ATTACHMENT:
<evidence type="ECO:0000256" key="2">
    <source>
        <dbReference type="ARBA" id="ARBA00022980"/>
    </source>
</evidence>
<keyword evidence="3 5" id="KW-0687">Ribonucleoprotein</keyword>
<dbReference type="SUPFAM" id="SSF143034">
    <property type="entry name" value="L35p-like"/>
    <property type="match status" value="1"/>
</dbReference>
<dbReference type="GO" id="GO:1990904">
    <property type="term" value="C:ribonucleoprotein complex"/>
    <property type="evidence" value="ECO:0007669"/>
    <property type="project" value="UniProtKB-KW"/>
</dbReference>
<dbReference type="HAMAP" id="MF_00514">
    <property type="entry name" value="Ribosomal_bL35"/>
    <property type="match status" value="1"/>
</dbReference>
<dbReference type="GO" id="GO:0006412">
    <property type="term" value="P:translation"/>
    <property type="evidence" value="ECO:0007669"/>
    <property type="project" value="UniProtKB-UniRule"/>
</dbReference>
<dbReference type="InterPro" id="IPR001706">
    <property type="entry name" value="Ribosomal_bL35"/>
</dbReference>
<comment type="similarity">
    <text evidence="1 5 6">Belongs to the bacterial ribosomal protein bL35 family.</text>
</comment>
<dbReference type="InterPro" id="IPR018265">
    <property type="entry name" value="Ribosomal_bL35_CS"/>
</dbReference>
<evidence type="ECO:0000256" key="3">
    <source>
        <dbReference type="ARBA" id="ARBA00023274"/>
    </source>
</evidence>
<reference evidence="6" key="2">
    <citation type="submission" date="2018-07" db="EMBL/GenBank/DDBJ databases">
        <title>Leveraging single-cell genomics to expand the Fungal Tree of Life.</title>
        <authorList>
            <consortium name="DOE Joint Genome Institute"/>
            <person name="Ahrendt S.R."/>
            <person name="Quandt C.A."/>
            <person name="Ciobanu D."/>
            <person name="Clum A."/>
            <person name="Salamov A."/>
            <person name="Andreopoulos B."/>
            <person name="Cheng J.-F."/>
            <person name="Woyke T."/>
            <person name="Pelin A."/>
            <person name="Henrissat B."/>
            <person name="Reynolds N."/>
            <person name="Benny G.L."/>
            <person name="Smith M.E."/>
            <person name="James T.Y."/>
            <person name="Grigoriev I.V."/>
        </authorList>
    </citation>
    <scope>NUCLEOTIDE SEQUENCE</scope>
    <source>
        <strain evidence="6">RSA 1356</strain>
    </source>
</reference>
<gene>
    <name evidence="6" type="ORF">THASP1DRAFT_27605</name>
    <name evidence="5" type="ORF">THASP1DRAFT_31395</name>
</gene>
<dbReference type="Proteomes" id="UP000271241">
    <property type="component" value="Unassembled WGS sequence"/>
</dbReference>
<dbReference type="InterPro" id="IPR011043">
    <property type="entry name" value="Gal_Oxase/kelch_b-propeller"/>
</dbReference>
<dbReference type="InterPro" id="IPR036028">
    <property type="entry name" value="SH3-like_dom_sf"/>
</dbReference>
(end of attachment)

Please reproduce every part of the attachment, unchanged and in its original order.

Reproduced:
<evidence type="ECO:0000256" key="2">
    <source>
        <dbReference type="ARBA" id="ARBA00022980"/>
    </source>
</evidence>
<keyword evidence="3 5" id="KW-0687">Ribonucleoprotein</keyword>
<dbReference type="SUPFAM" id="SSF143034">
    <property type="entry name" value="L35p-like"/>
    <property type="match status" value="1"/>
</dbReference>
<dbReference type="GO" id="GO:1990904">
    <property type="term" value="C:ribonucleoprotein complex"/>
    <property type="evidence" value="ECO:0007669"/>
    <property type="project" value="UniProtKB-KW"/>
</dbReference>
<dbReference type="HAMAP" id="MF_00514">
    <property type="entry name" value="Ribosomal_bL35"/>
    <property type="match status" value="1"/>
</dbReference>
<dbReference type="GO" id="GO:0006412">
    <property type="term" value="P:translation"/>
    <property type="evidence" value="ECO:0007669"/>
    <property type="project" value="UniProtKB-UniRule"/>
</dbReference>
<dbReference type="InterPro" id="IPR001706">
    <property type="entry name" value="Ribosomal_bL35"/>
</dbReference>
<comment type="similarity">
    <text evidence="1 5 6">Belongs to the bacterial ribosomal protein bL35 family.</text>
</comment>
<dbReference type="InterPro" id="IPR018265">
    <property type="entry name" value="Ribosomal_bL35_CS"/>
</dbReference>
<evidence type="ECO:0000256" key="3">
    <source>
        <dbReference type="ARBA" id="ARBA00023274"/>
    </source>
</evidence>
<reference evidence="6" key="2">
    <citation type="submission" date="2018-07" db="EMBL/GenBank/DDBJ databases">
        <title>Leveraging single-cell genomics to expand the Fungal Tree of Life.</title>
        <authorList>
            <consortium name="DOE Joint Genome Institute"/>
            <person name="Ahrendt S.R."/>
            <person name="Quandt C.A."/>
            <person name="Ciobanu D."/>
            <person name="Clum A."/>
            <person name="Salamov A."/>
            <person name="Andreopoulos B."/>
            <person name="Cheng J.-F."/>
            <person name="Woyke T."/>
            <person name="Pelin A."/>
            <person name="Henrissat B."/>
            <person name="Reynolds N."/>
            <person name="Benny G.L."/>
            <person name="Smith M.E."/>
            <person name="James T.Y."/>
            <person name="Grigoriev I.V."/>
        </authorList>
    </citation>
    <scope>NUCLEOTIDE SEQUENCE</scope>
    <source>
        <strain evidence="6">RSA 1356</strain>
    </source>
</reference>
<gene>
    <name evidence="6" type="ORF">THASP1DRAFT_27605</name>
    <name evidence="5" type="ORF">THASP1DRAFT_31395</name>
</gene>
<dbReference type="Proteomes" id="UP000271241">
    <property type="component" value="Unassembled WGS sequence"/>
</dbReference>
<dbReference type="InterPro" id="IPR011043">
    <property type="entry name" value="Gal_Oxase/kelch_b-propeller"/>
</dbReference>
<dbReference type="InterPro" id="IPR036028">
    <property type="entry name" value="SH3-like_dom_sf"/>
</dbReference>